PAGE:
An earlier version of this post noted that Clinton amended her website in August after BuzzFeed published an essay on on Juanita Broaddrick.
Hillary Scraps Her Worst Pander
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The liberals strike back.
Given his reputation for favoring even wildly impractical progressive policy objectives, few might have guessed that the first prominent liberal to stand athwart the Democratic Party’s reckless lurch to the left would be Joe Biden. With liberals fawning over progressive firebrands and amid the growing unanimity around the notion that there is no social and economic challenge that cannot be solved by throwing money at it, the former vice president has emerged as a vocal opponent of at least one idea popular among liberal reformers and libertarian technocrats alike: a universal basic income.
“The theory is that automation will result in so many lost jobs that the only plausible answer is some type of guaranteed government check with no strings attached,” Biden wrote in a post for the University of Delaware’s Biden Institute.
“While I appreciate concerns from Silicon Valley executives about what their innovations may do to American incomes, I believe they’re selling American workers short,” he continued. “Our children and grandchildren deserve the promise we’ve had: the skills to get ahead, the chance to earn a paycheck, and a steady job that rewards hard work.”
Now, before we go congratulating Biden’s attack on indolence and his tacit acknowledgment that material incentives to be productive have a better record than their alternatives, it’s important to acknowledge that Biden may, in fact, be endorsing the traditional liberal position.
As far back as 2013, progressive activist and former MSNBC host Krystal Ball advocated the adoption of a “mincome” as a means of eliminating poverty. “The basic concept is simple,” she continued. “Every non-incarcerated adult citizen gets a monthly check from the government,” she said. But there’s a catch: “Other safety net programs are jettisoned to pay, and poverty is eliminated.” Just like that!
The problem with this proposition is the notion that progressive policy advocates would ever consent to the elimination of any anti-poverty program for any reason, particularly in order to pave the way for one that is “universal” (e.g., not directed toward uniquely threatened or preferred constituents).
“I’m not against a guaranteed income because I think that it would make the government too big,” American University professor emerita and liberal economist Barbara Bergmann told PBS. “I think government ought to be much bigger.” She noted, accurately, that the idea government could eliminate poverty and hardship by disbursing, say, $11,000 annually to every citizen is nonsense and doesn’t take into account disparate needs. Given the political inclinations of the present Democratic Party, the notion that any candidate could successfully run on a platform that consists of paring back bloated entitlement programs is delusional.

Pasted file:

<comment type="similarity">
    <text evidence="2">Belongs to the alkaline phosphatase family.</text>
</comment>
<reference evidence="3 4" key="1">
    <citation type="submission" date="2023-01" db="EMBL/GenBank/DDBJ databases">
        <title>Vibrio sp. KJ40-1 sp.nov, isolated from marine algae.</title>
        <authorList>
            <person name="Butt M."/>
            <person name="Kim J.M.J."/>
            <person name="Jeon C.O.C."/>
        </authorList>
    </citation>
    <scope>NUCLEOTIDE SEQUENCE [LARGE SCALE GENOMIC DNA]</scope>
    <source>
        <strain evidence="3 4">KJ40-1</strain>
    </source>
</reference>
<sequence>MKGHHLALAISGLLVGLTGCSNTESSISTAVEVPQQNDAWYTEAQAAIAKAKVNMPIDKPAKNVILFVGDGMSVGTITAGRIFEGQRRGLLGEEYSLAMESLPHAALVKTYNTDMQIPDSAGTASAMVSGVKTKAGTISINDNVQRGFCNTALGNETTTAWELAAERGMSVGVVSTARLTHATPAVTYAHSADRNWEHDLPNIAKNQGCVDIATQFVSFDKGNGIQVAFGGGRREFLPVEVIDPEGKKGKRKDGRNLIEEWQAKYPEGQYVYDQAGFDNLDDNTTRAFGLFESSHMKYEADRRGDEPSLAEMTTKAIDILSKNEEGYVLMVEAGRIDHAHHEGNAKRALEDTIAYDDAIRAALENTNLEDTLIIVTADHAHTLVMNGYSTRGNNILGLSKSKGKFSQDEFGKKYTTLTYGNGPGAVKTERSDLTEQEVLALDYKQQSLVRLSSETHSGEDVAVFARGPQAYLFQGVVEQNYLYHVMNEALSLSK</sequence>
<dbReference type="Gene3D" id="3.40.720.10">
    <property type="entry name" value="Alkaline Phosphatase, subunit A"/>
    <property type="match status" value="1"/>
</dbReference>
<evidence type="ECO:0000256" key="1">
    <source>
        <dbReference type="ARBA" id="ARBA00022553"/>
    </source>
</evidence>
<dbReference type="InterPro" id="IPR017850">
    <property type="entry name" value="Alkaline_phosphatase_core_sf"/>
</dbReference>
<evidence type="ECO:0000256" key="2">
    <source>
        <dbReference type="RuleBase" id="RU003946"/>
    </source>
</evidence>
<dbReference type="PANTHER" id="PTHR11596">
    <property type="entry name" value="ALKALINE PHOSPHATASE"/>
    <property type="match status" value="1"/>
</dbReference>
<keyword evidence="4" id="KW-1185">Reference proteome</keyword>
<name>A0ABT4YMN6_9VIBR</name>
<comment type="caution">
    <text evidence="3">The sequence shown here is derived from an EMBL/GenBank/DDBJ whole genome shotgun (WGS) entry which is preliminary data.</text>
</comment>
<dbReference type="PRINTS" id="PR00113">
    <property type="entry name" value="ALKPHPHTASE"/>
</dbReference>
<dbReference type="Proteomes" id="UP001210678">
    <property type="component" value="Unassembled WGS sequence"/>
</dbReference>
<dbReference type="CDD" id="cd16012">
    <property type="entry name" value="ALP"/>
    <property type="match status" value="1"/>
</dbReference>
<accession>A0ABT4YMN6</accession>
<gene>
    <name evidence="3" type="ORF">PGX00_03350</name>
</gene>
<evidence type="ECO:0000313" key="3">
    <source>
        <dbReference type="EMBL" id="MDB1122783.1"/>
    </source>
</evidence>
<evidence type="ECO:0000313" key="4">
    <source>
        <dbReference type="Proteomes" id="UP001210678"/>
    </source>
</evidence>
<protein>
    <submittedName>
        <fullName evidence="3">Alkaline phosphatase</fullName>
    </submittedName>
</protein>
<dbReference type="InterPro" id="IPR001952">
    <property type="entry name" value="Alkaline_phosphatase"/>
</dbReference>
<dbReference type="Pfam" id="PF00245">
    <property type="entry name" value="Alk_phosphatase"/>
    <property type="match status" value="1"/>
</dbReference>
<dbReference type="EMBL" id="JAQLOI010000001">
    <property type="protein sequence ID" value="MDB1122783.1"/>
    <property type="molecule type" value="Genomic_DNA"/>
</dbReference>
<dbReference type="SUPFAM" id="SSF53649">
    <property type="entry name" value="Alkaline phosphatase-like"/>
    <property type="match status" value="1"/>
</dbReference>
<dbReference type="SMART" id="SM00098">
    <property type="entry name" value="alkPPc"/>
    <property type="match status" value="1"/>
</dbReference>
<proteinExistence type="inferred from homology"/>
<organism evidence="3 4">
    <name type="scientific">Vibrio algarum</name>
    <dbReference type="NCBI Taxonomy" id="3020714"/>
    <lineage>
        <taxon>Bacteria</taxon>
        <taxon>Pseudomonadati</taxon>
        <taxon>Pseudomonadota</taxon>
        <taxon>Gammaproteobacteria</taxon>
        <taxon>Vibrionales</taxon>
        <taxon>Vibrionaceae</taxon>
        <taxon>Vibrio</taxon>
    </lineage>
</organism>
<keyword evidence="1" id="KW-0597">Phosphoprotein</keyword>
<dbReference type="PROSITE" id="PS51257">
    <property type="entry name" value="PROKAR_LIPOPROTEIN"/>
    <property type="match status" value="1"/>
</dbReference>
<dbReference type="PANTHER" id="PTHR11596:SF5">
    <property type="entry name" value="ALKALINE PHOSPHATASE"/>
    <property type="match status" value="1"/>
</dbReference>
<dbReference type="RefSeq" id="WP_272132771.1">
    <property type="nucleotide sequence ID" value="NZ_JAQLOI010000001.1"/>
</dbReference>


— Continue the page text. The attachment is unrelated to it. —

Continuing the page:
As Oren Cass wrote for National Review, a “mincome” would soon take its rightful place in the pantheon of sprawling American welfare-state programs alongside Social Security, Medicare, Medicaid, and the Affordable Care Act’s provisions for individuals and corporations. Further, such a program would alter Americans’ perceptions of their relationship to the state; for the first time in American history, the government would be transformed into every American’s first and most essential source of well-being. And contrary to the protestations of UBI proponents, it would by necessity undermine the value of work and productivity. “Stripped of its essential role as the way to earn a living, work would instead be an activity one engaged in by choice, for enjoyment, or to afford nicer things,” Cass noted.
For the social-justice left, there is one other attractive element to the UBI—one so subversive it is barely spoken above a whisper outside venues that care little for how they are perceived by the respectable sort. “In recent years, a UBI has been embraced in particular by the post-productivist left, which carries a strong feminist and ecological bent and rejects the traditional left’s valorization of labor and the working class,” wrote Jacobin Magazine’s Shannon Ikebe.
She said there were actually two kinds of a UBI—the kind on which you can live comfortably and the kind on which you can’t. She obviously prefers the latter. Her argument soon devolves into neo-Marxist prattle, blathering on about how an empowered working class free from the need to produce would create capital flight and divestment, increasing class divisions and, eventually, compelling us to reengage with “the age-old question of the ownership of the means of production.” That’s only relevant insofar as it provides a window into the thinking of the kind of politics that finds the UBI an attractive proposition.